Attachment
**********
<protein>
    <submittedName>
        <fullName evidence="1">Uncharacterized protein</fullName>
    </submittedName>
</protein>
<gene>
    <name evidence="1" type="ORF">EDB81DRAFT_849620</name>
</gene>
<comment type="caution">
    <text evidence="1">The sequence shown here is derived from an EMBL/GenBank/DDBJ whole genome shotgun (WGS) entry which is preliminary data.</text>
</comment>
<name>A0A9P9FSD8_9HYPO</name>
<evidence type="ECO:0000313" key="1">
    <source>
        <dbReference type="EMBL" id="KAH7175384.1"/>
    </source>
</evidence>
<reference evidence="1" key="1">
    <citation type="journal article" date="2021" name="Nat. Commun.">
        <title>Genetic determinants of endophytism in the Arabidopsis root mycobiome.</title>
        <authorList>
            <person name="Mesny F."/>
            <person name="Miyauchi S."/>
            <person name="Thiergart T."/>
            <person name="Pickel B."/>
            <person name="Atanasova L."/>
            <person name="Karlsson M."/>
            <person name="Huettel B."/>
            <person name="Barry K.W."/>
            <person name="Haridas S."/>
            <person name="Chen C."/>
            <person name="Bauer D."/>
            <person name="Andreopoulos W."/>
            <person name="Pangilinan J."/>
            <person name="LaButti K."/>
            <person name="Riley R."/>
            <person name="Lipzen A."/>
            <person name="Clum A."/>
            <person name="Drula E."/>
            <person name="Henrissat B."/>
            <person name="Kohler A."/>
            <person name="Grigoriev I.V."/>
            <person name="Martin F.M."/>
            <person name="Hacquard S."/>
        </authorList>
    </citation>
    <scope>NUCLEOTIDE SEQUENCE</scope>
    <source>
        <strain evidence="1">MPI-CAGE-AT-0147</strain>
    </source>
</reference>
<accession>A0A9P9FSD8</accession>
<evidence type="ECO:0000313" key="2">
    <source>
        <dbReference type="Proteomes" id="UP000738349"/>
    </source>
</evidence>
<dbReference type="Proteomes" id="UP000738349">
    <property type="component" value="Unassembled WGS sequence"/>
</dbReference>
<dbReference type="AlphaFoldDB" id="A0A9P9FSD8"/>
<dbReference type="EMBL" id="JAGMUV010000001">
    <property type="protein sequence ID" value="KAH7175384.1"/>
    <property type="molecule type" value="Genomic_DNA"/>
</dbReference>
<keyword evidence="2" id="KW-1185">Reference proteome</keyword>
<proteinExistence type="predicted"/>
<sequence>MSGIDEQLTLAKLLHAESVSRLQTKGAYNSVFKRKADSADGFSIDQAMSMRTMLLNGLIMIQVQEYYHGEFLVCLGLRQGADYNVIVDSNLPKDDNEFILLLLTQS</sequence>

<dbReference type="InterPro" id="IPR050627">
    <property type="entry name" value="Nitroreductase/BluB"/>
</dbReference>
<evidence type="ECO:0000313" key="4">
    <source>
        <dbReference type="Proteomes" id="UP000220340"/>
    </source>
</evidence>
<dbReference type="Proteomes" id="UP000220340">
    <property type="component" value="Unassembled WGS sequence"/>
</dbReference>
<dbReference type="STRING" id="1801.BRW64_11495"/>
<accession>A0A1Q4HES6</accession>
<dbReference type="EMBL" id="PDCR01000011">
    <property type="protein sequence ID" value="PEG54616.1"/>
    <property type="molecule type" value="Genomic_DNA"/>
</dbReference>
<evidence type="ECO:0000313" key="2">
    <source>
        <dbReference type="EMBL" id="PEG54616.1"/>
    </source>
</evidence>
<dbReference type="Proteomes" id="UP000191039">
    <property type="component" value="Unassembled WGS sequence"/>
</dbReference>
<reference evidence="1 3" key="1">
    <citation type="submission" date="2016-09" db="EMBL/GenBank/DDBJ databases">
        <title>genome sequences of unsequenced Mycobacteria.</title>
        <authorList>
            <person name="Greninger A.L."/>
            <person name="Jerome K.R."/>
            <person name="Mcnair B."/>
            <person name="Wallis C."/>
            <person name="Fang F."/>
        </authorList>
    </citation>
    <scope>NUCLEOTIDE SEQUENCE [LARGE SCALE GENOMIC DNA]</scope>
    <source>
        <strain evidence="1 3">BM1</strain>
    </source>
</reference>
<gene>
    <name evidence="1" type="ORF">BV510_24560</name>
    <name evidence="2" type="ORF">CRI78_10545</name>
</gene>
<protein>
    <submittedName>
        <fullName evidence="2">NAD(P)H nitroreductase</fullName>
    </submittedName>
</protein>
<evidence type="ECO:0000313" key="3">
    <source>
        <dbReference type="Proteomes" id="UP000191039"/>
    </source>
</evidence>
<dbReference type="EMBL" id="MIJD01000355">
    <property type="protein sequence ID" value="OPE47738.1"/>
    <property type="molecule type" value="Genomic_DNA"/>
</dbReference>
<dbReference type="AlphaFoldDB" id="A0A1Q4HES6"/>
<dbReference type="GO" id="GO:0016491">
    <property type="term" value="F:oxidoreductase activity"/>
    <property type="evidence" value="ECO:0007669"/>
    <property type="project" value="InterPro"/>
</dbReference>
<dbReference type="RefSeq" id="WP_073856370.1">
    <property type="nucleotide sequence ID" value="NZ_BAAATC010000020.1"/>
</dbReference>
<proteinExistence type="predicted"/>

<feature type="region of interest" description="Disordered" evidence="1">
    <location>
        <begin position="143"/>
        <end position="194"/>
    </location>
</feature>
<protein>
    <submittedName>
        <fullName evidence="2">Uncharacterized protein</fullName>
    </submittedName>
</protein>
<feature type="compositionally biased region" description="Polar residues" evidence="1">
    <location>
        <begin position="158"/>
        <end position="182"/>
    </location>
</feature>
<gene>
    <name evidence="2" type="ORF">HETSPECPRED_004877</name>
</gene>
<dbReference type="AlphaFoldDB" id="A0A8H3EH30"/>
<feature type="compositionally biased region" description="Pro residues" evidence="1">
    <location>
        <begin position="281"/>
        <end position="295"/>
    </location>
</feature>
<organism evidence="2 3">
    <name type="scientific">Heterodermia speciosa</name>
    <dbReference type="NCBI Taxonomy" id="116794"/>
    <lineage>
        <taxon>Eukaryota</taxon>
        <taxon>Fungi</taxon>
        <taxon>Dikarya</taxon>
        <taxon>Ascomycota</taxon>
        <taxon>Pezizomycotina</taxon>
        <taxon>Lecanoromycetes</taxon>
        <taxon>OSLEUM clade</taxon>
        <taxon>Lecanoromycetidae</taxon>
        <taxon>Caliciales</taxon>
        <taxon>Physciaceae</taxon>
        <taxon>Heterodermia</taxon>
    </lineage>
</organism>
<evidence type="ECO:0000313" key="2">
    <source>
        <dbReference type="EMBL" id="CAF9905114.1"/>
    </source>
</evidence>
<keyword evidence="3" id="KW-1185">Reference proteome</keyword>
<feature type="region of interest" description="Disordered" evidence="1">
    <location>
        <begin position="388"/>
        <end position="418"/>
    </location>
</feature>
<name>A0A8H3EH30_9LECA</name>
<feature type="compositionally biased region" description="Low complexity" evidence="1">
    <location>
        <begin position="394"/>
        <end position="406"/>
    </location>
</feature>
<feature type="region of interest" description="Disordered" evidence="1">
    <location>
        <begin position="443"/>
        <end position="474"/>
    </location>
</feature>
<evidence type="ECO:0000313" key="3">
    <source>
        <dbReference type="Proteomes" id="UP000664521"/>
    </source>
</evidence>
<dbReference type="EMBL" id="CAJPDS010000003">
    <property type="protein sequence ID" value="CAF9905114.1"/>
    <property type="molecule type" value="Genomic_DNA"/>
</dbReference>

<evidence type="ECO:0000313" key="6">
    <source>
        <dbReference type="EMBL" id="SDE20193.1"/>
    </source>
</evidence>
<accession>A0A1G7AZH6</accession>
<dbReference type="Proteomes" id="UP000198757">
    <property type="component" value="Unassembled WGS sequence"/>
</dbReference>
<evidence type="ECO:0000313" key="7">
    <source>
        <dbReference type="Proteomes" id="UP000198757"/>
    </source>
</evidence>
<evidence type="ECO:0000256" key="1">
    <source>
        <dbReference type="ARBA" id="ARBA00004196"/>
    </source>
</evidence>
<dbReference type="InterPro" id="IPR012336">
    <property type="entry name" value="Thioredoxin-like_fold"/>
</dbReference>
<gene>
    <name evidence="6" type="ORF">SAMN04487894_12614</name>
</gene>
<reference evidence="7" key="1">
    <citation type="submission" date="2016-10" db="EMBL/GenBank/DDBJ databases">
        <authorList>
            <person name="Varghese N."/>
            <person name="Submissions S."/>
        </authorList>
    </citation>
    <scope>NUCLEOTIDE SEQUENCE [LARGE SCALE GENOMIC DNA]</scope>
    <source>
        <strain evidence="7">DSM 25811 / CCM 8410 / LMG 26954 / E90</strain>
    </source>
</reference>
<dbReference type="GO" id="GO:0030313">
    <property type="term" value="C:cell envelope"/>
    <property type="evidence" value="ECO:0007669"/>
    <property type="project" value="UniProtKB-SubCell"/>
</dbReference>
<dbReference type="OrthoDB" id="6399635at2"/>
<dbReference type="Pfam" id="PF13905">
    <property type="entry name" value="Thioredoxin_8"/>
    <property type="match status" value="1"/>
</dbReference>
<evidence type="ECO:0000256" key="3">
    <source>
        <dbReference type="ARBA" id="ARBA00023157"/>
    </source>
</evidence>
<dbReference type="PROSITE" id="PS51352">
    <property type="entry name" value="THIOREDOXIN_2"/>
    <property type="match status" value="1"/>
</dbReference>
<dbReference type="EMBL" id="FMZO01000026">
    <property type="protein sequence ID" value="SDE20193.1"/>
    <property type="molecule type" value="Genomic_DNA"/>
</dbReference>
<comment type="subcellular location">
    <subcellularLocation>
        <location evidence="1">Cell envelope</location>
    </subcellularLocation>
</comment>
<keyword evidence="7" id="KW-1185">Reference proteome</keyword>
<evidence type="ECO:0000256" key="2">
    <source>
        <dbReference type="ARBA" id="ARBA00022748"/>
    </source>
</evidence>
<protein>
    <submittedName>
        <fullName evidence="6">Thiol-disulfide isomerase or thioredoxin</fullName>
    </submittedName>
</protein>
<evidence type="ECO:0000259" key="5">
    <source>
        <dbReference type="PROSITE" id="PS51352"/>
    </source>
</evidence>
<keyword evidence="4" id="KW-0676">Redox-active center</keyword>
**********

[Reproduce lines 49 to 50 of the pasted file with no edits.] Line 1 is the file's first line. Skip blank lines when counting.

        <strain evidence="1">MPI-CAGE-AT-0147</strain>
    </source>